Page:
PHS Greets a Legend After 45 Years | iinfo TZANEEN

Not only was Ms Mariana Badenhorst a teacher at Pietersburg High School for 45 years, but also a pupil at the very same school for her entire secondary phase school career. She entered the big school gates as a wide-eyed gr 8 learner (then known as standard 6, of course) in 1963. She has been living in Polokwane since birth and was in Ivypark Primary School. In 1967, she matriculated at PHS.
 
Love for and loyalty towards a place that becomes part of your being, brought her back to PHS – this time as a teacher. In 1972, after four years' study, she walked through the gates again: a lot more confident, acquainted and inspired to make a difference in the lives of young people, in the same way her teachers had positively impacted her. At the end of last month, the staff of PHS, and some colleagues/peers of yesteryear, took leave of her after her 45 years of dedicated duty to her alma mater.
 
So far, Ms Badenhorst is the only grade head to have received the Grand Slam Award for being the only grade head of a grade that won Kardoesie five years in a row. In the 49-year-long history of Kardoesie, it was only the matric group of 2007, guided by Ms Badenhorst since grade 8, to achieve this.
 
(Kardoesie is a singing competition exclusive to PHS, where the grades compete against each other. It is an event that has the whole town of Polokwane abuzz, involved and in attendance.)
 
After managing the department of hospitality studies (formerly the subject domestic science) for many years, she was appointed as a vice-principal in 2008. A legend is known to leave a legacy of some kind. Many traditions that she introduced are still kept for which she will always be remembered fondly.
 
One of the things she is looking forward to most, is simply being a home-based grandma to her grandchildren in Polokwane and to have the opportunity at last to explore any nook and cranny of this country with her husband, who had shared her with the school for so many years and faithfully supported her in all her ventures and responsibilities.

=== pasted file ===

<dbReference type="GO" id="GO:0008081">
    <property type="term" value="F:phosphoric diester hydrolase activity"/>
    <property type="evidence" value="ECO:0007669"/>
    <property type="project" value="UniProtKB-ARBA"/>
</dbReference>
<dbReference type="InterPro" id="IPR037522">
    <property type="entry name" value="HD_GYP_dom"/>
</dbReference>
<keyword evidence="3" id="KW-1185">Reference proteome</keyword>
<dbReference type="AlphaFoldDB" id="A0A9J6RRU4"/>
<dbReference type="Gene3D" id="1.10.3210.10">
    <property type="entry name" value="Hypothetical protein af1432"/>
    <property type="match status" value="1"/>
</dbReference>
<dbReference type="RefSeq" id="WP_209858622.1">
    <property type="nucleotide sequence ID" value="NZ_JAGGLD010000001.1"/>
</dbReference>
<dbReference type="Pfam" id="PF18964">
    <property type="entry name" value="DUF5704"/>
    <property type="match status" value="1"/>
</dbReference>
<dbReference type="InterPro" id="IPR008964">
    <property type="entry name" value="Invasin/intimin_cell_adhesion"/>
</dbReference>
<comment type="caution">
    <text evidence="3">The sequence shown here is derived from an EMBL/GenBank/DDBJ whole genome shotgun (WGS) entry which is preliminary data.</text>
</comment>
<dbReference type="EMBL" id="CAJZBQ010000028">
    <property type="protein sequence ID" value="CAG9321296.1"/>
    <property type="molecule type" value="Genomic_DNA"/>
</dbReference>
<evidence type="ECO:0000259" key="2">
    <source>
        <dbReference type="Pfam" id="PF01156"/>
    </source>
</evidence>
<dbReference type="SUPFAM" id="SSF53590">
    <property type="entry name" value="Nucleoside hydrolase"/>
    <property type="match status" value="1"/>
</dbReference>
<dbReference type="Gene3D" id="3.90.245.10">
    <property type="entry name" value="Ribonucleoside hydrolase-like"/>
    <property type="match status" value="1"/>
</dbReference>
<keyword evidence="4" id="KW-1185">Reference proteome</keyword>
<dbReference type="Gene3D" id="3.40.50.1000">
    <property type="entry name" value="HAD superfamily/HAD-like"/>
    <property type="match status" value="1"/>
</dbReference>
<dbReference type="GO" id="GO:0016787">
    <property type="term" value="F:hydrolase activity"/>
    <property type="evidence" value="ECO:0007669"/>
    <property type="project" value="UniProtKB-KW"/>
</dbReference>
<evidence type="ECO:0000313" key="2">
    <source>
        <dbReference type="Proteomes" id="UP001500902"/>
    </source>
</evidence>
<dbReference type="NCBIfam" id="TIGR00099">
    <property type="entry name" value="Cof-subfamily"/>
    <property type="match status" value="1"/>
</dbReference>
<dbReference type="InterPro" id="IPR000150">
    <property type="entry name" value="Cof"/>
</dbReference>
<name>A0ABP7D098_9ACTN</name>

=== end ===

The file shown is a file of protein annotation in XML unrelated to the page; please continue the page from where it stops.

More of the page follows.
She started a chef programme recently, realized it wasn't her cup of tea and left it.
 
"This is one of the best things of retirement: you can really do what you like and if you don't like it, you don't have to do it," she quipped. "Of course, I will miss the school and it will always be in my heart."
 
For the place where her feet possibly covered every centimetre of the grounds over the years, she wishes even higher heights, and that the name and values of PHS will always be held dear and precious by everyone involved in the school.
 
I spoke to Ms Badenhorst while she was visiting her son in Strand, Western Cape. She was sewing, something she hadn't done for years. The subject, domestic science, used to include sewing and cooking.
 
One of the highlights of her school career, was when one of her pupils, who was an exceptional seamstress, won a competition of which the prize was a trip to Switzerland with her teacher…none other than yours truly! Johnny Hamman, the winner of the first Kokkedoor, a cooking competition on Kyknet, was a pupil from her first hospitality studies class at PHS.
 
"People sometimes ask me if it isn't terribly hard to teach 'today's children'. It isn't. My teaching years were wonderful. Children today are the same as thirty years ago. One must simply allow them to know who they are, what they have inside, and give them the opportunity to let it out." To her, this was never simply a career that ensured a salary at the end of the month, but a worthy calling. A salute to someone who knew what it was all about…
 
* Should you, reader of this blog, know of anyone in your vicinity who deserves this kind of recognition for long-term or sterling work, we would be delighted to be informed and make work of it. Please send suggestions and/or ideas to bobbi@iinfo.co.za
 
 

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